Tucson, AZ, USA, October 31, 2023 - NuvOx Pharma (NuvOx), a clinical stage biotechnology company developing a first-in-class therapeutic to treat life-threatening diseases where hypoxia plays a role, announced that its collaborator in United Kingdom has signed a contract with the National Institute of Health and Care Research (NIHR), to support an up to 150 patient stroke trial: NanO2 in Large VessEL Occlusion Stroke (NOVEL): a multi-centre single-blind, randomised, placebo-controlled blinded end-point clinical trial evaluating the safety, tolerability and preliminary efficacy of perfluorocarbon in acute ischemic stroke due to large vessel occlusion. Dr. Evan Unger, CEO and co-founder of NuvOx said, “We have been working with NIHR and our investigator for this trial for a couple of years. It is impactful as long-term stroke disability is one of the most costly healthcare burdens worldwide. We received the recommendation for funding late 2022, and are very pleased that such contract is finally signed off. We are extremely grateful that NIHR support and are excited to start the trial.” Professor Keith Muir, SINAPSE Professor of Clinical Imaging & Consultant Neurologist, University of Glasgow and NHS Greater Glasgow and Clyde’s Queen Elizabeth University Hospital, said, “We are thrilled to receive this contract – representing UK government’s recognition of vast impact of stroke disability cost and its cultivation of innovative ways of resolving the unmet medical needs. We are excited about NuvOx’s product – NanO2, and look forward to collaborating with NuvOx for conducting this trial.” Professor Philip Bath, Director of the Stroke Trials Unit at the University of Nottingham, said “Stroke is a common cause of disability and key concern for patients, carers and society. This investigator-led trial will test a novel agent for treating stroke patients and I am delighted to be helping deliver this study and working with the University of Glasgow and NuvOx.” About NuvOx NuvOx is a privately held, clinical Phase IIb stage company, developing a novel oxygen therapeutic where hypoxia plays a role. Hypoxia, or low oxygen, is responsible for resistance to cancer treatment, brain damage in stroke, and the death of COVID-19 patients with acute respiratory distress syndrome (ARDS). The Company’s lead drug - NanO2 TM represents a disruptive platform technology addressing multiple highly unmet needs, with positive clinical efficacy demonstrated in two completed Phase Ib/IIa studies: glioblastoma multiforme as a radiosensitizer and stroke as a neuroprotectant. It was shown to be the most effective oxygen therapeutic from the literature survey from 74 clinical-stage compounds. It has safety and efficacy data in 7+ indications in various clinical stages, including Orphan Drug Designation for both glioblastoma and sickle cell. The product was derived from Dr. Evan Unger’s pioneering work in microbubbles, which was commercialized as the #1 selling contrast agent. As such, it has safety data in 2,000+ subjects. The product is designed to be synergistic, rather than competitive with standard of care.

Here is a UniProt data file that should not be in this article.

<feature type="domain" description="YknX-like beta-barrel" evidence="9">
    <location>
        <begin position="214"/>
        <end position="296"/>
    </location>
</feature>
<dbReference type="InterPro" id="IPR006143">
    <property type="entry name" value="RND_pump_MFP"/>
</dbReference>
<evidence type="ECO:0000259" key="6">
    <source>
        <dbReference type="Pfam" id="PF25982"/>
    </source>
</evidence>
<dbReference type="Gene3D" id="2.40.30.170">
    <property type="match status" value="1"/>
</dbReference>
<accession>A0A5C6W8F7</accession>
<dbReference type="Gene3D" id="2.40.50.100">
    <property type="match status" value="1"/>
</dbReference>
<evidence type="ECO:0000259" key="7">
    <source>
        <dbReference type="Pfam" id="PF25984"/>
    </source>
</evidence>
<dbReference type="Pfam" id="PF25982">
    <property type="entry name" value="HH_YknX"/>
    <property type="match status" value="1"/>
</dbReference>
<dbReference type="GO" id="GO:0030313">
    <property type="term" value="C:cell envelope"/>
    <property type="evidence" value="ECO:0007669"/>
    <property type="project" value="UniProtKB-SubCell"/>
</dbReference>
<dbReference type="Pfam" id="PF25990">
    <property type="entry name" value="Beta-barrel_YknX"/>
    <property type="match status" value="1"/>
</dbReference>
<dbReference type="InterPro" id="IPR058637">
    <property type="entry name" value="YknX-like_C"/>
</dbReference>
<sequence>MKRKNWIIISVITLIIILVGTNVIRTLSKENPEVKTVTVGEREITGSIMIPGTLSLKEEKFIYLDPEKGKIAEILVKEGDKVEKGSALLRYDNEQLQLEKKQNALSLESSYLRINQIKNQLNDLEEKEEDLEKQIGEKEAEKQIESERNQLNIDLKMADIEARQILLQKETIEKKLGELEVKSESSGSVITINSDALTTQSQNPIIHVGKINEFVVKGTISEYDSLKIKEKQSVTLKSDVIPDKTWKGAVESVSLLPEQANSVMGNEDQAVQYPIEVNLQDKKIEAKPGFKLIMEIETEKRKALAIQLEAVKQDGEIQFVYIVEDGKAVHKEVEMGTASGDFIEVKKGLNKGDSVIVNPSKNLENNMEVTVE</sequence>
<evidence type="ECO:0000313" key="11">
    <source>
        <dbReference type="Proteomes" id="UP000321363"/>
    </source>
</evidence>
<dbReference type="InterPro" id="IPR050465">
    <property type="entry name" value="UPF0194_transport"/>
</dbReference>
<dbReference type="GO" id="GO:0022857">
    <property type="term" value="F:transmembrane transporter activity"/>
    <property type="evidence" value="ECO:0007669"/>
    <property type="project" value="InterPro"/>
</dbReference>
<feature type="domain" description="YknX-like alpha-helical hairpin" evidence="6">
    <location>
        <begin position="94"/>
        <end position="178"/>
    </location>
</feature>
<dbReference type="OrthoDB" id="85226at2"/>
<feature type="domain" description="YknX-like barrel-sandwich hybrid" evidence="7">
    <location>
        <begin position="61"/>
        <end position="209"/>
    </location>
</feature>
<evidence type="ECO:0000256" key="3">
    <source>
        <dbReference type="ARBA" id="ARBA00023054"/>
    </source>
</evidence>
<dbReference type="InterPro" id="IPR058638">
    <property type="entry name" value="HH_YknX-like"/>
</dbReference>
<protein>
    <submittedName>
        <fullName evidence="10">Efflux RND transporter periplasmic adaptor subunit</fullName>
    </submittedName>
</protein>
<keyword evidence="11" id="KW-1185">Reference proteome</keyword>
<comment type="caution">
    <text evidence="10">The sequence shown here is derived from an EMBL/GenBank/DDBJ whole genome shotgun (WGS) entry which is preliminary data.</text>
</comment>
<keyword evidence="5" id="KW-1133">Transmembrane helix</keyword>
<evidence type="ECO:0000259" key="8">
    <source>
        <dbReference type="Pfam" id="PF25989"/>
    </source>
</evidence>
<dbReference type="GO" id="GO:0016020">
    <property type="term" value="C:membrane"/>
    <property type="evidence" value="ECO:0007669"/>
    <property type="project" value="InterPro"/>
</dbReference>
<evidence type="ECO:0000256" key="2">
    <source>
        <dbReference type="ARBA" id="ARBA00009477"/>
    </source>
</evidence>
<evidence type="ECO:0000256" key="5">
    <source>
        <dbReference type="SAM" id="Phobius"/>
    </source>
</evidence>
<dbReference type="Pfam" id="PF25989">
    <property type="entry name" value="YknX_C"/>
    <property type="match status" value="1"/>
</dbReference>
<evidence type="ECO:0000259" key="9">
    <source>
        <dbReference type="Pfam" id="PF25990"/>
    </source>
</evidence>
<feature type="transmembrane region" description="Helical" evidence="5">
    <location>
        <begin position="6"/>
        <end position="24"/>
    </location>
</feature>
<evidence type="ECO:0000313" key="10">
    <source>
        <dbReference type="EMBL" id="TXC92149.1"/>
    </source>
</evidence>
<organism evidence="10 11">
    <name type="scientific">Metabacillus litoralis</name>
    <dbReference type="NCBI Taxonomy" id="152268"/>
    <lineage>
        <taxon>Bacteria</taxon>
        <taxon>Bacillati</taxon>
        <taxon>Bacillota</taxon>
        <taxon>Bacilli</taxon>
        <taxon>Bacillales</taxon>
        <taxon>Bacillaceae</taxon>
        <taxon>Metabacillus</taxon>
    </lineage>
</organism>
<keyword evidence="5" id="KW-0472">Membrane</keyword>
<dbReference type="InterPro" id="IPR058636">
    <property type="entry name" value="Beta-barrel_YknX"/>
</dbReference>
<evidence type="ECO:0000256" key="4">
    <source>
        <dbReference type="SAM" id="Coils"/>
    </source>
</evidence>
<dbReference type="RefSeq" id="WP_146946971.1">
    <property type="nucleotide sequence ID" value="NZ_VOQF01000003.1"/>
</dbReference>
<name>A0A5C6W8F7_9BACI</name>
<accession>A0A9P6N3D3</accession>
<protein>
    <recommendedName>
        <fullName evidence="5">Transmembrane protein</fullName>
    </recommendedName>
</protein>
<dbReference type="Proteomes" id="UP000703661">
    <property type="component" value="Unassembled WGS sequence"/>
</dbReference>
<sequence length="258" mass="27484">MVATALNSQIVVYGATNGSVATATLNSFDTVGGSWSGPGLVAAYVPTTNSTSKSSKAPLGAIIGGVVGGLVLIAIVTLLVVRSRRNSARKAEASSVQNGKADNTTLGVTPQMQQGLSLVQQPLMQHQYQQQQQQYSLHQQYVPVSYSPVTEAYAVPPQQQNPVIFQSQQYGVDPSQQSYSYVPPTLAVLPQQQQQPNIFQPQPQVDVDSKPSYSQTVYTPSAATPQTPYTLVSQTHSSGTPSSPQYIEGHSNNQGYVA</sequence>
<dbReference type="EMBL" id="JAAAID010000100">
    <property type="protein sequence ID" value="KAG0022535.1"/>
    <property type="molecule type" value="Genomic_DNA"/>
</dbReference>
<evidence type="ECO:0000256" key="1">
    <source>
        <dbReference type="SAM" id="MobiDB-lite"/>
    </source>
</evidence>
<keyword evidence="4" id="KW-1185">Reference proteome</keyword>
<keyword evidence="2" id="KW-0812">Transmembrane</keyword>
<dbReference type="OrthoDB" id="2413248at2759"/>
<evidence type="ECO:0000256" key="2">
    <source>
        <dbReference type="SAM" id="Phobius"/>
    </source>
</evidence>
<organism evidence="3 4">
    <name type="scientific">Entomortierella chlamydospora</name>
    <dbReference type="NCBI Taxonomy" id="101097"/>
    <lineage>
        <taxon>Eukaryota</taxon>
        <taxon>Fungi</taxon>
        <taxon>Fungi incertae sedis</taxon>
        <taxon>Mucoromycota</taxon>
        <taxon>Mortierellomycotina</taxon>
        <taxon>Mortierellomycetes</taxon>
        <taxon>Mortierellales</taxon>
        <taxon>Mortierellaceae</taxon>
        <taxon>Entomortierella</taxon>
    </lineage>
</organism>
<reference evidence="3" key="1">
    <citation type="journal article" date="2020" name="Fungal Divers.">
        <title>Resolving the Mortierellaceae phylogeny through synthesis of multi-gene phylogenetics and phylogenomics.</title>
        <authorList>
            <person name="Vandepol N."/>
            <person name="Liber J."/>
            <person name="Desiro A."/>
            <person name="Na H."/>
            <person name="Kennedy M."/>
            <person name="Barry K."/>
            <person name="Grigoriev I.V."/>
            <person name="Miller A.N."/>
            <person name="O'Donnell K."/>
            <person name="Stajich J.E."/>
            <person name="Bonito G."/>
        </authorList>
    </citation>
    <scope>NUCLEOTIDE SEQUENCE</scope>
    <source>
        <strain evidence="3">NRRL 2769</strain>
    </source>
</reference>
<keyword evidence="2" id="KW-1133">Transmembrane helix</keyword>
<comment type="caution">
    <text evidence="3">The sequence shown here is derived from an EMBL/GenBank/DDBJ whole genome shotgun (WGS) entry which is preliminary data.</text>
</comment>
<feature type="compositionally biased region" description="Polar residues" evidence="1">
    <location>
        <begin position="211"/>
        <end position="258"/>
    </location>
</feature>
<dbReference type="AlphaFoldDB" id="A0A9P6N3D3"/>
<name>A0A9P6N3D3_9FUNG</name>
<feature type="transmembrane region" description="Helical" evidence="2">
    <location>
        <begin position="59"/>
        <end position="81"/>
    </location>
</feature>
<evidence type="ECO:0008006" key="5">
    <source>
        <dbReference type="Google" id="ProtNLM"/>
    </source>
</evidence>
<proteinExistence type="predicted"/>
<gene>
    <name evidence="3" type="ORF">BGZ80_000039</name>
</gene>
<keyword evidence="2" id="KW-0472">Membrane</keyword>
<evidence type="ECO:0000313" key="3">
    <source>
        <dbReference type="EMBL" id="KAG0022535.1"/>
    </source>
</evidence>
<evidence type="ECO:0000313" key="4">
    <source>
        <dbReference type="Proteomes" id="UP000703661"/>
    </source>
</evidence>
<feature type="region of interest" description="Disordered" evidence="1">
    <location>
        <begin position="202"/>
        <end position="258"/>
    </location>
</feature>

Dr. Evan Unger, CEO
Rong Wang, COO/CFO
Rong Wang T: 520.624.6688 E: email@example.com
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Notes to Editors The mission of the National Institute for Health and Care Research (NIHR) is to improve the health and wealth of the nation through research. We do this by:
• Funding high quality, timely research that benefits the NHS, public health and social care;
• Investing in world-class expertise, facilities and a skilled delivery workforce to translate discoveries into improved treatments and services;
• Partnering with patients, service users, carers and communities, improving the relevance, quality and impact of our research;
• Attracting, training and supporting the best researchers to tackle complex health and social care challenges;
• Collaborating with other public funders, charities and industry to help shape a cohesive and globally competitive research system;
• Funding applied global health research and training to meet the needs of the poorest people in low and middle income countries. NIHR is funded by the Department of Health and Social Care. Its work in low and middle income countries is principally funded through UK Aid from the UK government. This project (NIHR151755) is funded by the Efficacy and Mechanism Evaluation (EME) Programme, an MRC and NIHR partnership. The views expressed in this publication are those of the author(s) and not necessarily those of the MRC, NIHR or the Department of Health and Social Care.